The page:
Leadership, Organizational, and Institutional Studies: Reconciling and Teaching Competing Perspectives
John R. Shoup, Ph.D.
Dr. Bonnie G. Metcalf School of Education California Baptist University
Leadership, organizational, and institutional theories provide competing explanations on the nature of leadership and role of leaders. Part of the problem is that each theory is often studied in isolation, leading to incomplete perspectives on the essence of leadership in value- driven contexts. A holistic paradigm that blends the three dominant models for understanding the work of the collective is warranted and necessary to optimize organizational outcomes. This article briefly highlights the contributions and limitations of each frame and provides an overview of complexity theory as a model for reconciling major differences. The paper provides specific perspectives, practices, and metaphors for navigating the collective to bring about desired outcomes.
Managers are imprisoned only to the degree that their palette of ideas is impoverished.
Bolman and Deal (1991, p. 4)
There is nothing so practical as a goodtheory.
The impetus of this paper was a series of conversations with a dean of a school of business who shared that business people do not pay much attention to institutional theory and leadership studies. The reason for the latter was because organizations emerge to manage the collective, hence there is no need for a leader, at least one as being romanticized in the leadership studies field (Bligh, Kohles, and Pillai, 2011). Formal policies and procedures routinize behavior such that organizations are more managed than led. The reasons cited for business dismissing institutional theory was similar, but a bit more nuanced. While acknowledging that values and norms influence the collective, the depth and breadth of influence of competing values are minimal in the private sector in contrast to the public sector, and even in the public sector the norms are still codified in policies and procedures. The plethora of formal and informal values and norms provide the parameters of what an administrator can and cannot do in the public sector, hence limiting a leader’s ability to lead.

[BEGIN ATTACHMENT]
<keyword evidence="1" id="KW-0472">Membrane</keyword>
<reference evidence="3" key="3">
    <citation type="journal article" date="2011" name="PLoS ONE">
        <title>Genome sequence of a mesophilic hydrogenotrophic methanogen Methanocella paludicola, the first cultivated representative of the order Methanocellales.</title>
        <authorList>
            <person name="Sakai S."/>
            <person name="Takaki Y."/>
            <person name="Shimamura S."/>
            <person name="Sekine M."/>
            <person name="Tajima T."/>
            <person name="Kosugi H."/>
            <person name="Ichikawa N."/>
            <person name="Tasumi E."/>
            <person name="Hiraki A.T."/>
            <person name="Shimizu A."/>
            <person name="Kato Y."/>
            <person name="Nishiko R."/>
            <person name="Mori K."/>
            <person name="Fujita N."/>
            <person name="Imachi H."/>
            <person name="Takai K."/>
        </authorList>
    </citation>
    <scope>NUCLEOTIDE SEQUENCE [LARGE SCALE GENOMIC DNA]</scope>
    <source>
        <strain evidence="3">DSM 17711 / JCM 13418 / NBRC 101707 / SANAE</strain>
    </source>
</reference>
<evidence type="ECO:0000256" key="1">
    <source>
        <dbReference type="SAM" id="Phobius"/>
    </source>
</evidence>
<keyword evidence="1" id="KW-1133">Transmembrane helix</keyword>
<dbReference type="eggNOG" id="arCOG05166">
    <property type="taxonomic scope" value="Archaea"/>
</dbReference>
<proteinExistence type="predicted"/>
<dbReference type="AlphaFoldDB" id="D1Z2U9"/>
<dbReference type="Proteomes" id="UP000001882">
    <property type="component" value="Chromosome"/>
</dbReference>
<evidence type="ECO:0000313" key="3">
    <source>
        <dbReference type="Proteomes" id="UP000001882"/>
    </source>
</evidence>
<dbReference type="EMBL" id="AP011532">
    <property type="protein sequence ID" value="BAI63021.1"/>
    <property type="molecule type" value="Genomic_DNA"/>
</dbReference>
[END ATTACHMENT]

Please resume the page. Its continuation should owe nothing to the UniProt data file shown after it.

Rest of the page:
Whether realizing it or not, the dean was making the distinction that in the private sector there are organizational managers and in the public sector there are institutionaladministrators.